Jeff Weaver’s Back to Being Blue

It took a while, but Jeff Weaver has finally stepped in from the rain.

Yesterday, he rejoined the Dodgers, but not on a Major League deal; oh no, on a minor league deal. The inking is a pyrrhic victory at best for Weaver, who actually did pitch in the Majors last season, and pitched pretty well at that. That the best he could net was an invite to spring training and a chance at maybe making the opening day roster seems a bit odd.

Weaver appeared in 28 games, starting seven of them, and compiling 79 innings and a 4.07 FIP. By my rough napkin calculations, Weaver’s reliever FIP was roughly 3.77, albeit in a lacking sample size. Still, the interest in the 33-year-old was nearly non-existent.

He’s always fended off batters of the same hand with great success. Remember, Weaver has made 274 starts, yet his platoon splits read as such:

RHB: .257/.304/.385 (3,650 PA)
LHB: .295/.359/.501 (4,121 PA)

Over the last three years those splits have still held mostly true, albeit in much smaller sample sizes. Fittingly, Dave Cameron just wrote about platoons and bullpens yesterday, which is something that can be discussed and applied to this signing. Weaver is a ROOGY, or at least, the right-handed version of a lefty specialist. These types can come in handy, since most batters are of similar dexterity and this gives Weaver the perceived edge, but types like Weaver are also the most fungible reliever type around.

The Dodgers already have a pretty fantastic pen, which means Weaver is by no means a safe bet to break camp in the bigs. Even if he starts in Las Vegas, it’s a nice piece of depth to have. After all, the Dodgers had seven relievers last season who made at least 20 appearances and had an above average leverage index, the most of any team ranked in the top 10 of bullpen FIP.

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4 Responses to “Jeff Weaver’s Back to Being Blue”

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  1. Raf says:

    Given his body of work before he joined the Dodgers, and your assessment of his abilities, I don’t think it’s odd that this was the best that Weaver could do.

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  2. Felonius_Monk says:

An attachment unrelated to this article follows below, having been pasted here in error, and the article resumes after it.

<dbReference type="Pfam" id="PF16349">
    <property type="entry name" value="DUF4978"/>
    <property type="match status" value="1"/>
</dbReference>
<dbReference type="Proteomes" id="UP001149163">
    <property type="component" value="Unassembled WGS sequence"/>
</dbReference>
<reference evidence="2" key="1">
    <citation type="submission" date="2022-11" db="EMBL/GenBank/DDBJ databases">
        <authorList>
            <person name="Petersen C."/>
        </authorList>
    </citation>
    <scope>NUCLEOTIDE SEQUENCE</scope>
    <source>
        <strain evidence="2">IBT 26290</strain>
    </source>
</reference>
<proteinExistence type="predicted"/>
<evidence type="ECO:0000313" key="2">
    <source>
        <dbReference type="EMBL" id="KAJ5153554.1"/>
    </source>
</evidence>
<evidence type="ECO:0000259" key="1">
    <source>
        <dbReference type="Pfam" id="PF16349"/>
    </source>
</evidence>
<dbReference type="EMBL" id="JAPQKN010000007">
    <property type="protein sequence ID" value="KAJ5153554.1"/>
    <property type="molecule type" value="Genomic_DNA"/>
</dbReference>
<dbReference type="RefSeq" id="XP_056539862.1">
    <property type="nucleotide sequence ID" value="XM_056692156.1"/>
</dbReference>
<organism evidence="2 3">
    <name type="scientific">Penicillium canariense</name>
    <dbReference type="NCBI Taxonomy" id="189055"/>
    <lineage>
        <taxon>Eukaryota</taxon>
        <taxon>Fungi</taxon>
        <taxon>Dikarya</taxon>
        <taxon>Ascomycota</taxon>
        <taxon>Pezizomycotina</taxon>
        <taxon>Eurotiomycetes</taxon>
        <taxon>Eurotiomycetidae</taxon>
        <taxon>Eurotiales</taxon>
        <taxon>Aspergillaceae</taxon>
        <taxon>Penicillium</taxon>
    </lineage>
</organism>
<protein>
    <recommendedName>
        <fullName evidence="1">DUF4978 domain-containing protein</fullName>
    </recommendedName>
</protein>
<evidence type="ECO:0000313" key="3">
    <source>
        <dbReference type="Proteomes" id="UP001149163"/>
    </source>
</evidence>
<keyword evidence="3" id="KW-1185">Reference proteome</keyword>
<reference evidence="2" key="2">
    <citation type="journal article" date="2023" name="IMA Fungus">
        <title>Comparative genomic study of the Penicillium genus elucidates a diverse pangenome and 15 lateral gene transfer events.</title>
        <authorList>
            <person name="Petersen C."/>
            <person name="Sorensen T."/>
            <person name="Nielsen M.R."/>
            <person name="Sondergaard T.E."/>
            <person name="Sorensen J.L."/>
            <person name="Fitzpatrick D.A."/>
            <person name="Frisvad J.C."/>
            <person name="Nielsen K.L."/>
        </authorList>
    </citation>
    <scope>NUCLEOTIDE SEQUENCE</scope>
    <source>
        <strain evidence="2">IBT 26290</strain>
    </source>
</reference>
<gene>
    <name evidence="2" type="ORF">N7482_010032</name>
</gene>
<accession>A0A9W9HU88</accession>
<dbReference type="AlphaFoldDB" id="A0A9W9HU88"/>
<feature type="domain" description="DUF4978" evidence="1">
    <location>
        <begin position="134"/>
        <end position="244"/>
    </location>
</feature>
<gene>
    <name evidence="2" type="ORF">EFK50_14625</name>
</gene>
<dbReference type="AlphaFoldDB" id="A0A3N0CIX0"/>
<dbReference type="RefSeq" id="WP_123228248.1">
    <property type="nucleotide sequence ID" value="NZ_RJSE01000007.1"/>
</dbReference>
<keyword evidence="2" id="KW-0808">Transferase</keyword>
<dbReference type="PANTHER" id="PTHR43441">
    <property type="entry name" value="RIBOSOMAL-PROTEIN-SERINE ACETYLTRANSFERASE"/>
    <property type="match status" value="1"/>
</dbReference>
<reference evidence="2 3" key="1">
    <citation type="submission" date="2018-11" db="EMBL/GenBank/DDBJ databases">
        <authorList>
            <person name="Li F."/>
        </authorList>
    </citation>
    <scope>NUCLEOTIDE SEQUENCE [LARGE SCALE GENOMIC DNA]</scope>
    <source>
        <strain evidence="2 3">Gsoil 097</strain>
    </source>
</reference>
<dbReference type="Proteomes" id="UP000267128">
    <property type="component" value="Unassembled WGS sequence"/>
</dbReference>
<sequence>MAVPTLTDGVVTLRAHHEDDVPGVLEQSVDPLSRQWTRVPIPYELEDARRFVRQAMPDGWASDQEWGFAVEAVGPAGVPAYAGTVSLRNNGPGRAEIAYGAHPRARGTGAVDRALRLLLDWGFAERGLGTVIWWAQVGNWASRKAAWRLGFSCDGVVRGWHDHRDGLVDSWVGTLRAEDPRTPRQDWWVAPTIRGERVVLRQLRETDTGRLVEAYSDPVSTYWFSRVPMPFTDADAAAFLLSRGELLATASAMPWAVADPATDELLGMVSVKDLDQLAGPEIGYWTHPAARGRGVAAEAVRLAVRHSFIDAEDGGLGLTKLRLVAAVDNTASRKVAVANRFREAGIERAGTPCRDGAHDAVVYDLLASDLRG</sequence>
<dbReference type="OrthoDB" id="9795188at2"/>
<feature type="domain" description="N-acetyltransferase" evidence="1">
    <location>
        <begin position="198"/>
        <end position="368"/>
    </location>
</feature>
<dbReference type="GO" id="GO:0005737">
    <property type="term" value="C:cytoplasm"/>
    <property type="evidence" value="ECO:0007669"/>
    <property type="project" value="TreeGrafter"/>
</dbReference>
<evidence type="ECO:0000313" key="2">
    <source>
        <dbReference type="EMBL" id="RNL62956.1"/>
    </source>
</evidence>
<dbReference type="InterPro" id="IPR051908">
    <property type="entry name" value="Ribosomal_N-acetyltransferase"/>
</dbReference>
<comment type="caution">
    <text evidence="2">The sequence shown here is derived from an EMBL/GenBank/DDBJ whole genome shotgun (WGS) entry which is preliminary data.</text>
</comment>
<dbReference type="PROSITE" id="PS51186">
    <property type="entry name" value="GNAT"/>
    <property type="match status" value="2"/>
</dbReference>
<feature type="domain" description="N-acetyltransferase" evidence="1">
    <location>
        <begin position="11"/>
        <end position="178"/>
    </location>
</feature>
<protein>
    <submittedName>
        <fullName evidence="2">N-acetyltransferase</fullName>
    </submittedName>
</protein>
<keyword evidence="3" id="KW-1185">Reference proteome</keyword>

Oddly enough, he might’ve been a good fit for the Cardinals in 2010, the team he won the world series with (with a fantastic game 5 pitching performance, to boot). They need someone to sop up maybe a dozen starts or so given their slightly injury-risky starting lineup and the fact Jaime Garcia might not quite be ready to be the 5th starter in April, and they’re weak on the right-side of the bullpen. He’s also reasonable depth as a backup in case Carpenter gets injured again. I think he’d have been a better signing for the league minimum than Rich Hill was.

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    • CircleChange11 says:

      I agree that Weaver might have been a very good choice for StL. Without overplaying the Dave Duncan influence … given his performance in the 06 WS, it might have been a very comfortable and mutually beneficial relationship. Heck, his success with StL led to an 8M/y contract in SEA, so the opportunity to pitch a lot *may* have been there as a 5th starter, possibly solidifying his standing or even improving it with good pitching.

      I’m not surprised that Weaver is better against RHB’s to such a degree, his arm slot is low and the ball will be difficult to pick up as a RHB. As a LHB, his arm slot results in the ball starting away and moving in, which generally allows for better visibility/recognition. At times, Weaver seemed to be one of those pitchers whose movement was so drastic that is was difficult for him to control, but when he could command his pitches, he was tough to hit. I don;t see many reasons why he couldn’t “Pineiro it” and feature 2-seamers or sinkers down in the zone and have a GB% that would very high.

      I think any advantage Garcia might have as been LH is negated by his fragile history. Weaver is basically a FB pitcher because he catches to much of the zone and up (duh). A sinker, if he could control it, might be a great addition. He throws a slider and considering his arm slot, it’s likely more of a “frisbee” pitch than something that moves down and away quickly with late movement (without looking at pitch movement data). At this stage of career, he’s not going to “learn” to be a control guy, so he needs to be able to pound the zone with pitches that move down and late, “pitching up” isn’t likely to work out well for him … even pitching in LA.

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  3. FireOmar says:

    It’s Taco Time

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